April 06, 2004

JUROR No. 4, a 79-year-old retired schoolteacher and former lawyer, brought in homemade carrot cake for the other 11 jurors. In court after all the evidence was in, she also allegedly gestured an "OK" sign to the defense. In jury deliberations, she reportedly was the only one resistant to convicting on any counts. And in the end, threats she received after the unusual publication of her name by two New York news organizations caused the judge Friday to declare a mistrial in the 6-month-long, $6 million prosecution of Tyco International executives L. Dennis Kozlowski and Mark Swartz on charges of looting the conglomerate of $600 million.

It's tempting to simply decry the whole mess: Who doesn't want justice well and quickly served in this case and the other high-profile, likely even more complex cases of alleged corporate crimes yet to be tried? But it should be noted that not everything went awry. The jury reportedly was smart enough to look beyond galling tales of greed, such as the Fellini-esque birthday party that Mr. Kozlowski threw for his wife, in part with Tyco money. They even sorted through tough accounting issues. Eleven of 12 jurors were said to have agreed to convict on several counts. Even Juror No. 4, despite everything else, appears to have been doing the right thing in not caving in -- if her conscience truly told her so.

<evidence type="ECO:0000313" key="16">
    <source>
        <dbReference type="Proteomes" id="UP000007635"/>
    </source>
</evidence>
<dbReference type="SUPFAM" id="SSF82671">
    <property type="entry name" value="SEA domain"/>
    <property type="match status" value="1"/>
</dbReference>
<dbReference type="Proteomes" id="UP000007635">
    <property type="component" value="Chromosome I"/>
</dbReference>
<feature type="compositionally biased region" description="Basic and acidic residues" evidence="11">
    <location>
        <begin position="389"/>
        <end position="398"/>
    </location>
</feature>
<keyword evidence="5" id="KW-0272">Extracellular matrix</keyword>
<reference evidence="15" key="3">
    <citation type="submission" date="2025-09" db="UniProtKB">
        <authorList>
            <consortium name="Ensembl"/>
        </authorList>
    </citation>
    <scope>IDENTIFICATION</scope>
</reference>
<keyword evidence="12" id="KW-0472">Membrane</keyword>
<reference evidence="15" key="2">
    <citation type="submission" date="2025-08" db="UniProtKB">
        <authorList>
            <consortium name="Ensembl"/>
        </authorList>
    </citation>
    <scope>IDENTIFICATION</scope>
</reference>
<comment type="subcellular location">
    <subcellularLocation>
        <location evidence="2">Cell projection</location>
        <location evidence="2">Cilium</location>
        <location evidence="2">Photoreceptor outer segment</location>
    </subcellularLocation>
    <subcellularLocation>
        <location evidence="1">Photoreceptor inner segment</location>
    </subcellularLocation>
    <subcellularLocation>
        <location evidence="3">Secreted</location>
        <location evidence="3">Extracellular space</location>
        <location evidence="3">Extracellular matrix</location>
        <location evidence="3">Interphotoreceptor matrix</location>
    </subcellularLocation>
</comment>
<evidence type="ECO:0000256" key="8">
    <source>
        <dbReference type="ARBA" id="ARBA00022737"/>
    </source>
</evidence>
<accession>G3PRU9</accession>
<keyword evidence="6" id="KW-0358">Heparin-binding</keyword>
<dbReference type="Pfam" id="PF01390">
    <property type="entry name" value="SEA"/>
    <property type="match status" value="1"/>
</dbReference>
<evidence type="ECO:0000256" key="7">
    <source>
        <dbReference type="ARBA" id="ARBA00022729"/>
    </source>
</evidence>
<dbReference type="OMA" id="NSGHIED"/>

Of course, now there are more pressures for judges to restrict media access to juror information. Typically, juror names are public information, but by convention, news outlets voluntarily don't publicize them during trials. That ought not change. For one thing, this was an extraordinarily rare chain of events. For another, if Juror No. 4 did gesture "OK" in open court, she arguably brought the undesired attention on herself.

Here's what's important now. As with the recent mistrial in the obstruction-of-justice case of investment banker Frank Quattrone, prosecutors must move assertively toward a retrial. If that leads to a plea bargain, as is now speculated, it ought to be one that buttresses public confidence -- in both the courts and government efforts to prevent corporate crimes.

As for the public, patience is in order: Punishing corporate miscreants is a useful and necessary deterrent, but it's not an easy legal task, and tighter corporate oversight by the Securities and Exchange Commission -- just now getting off the ground -- ultimately may be more critical to preventing more corporate scandals.


An editorial yesterday incorrectly stated the House of Delegates' final vote on legislation restricting political contributions by limited liability companies. The bill passed 78-57. The Sun regrets the error.

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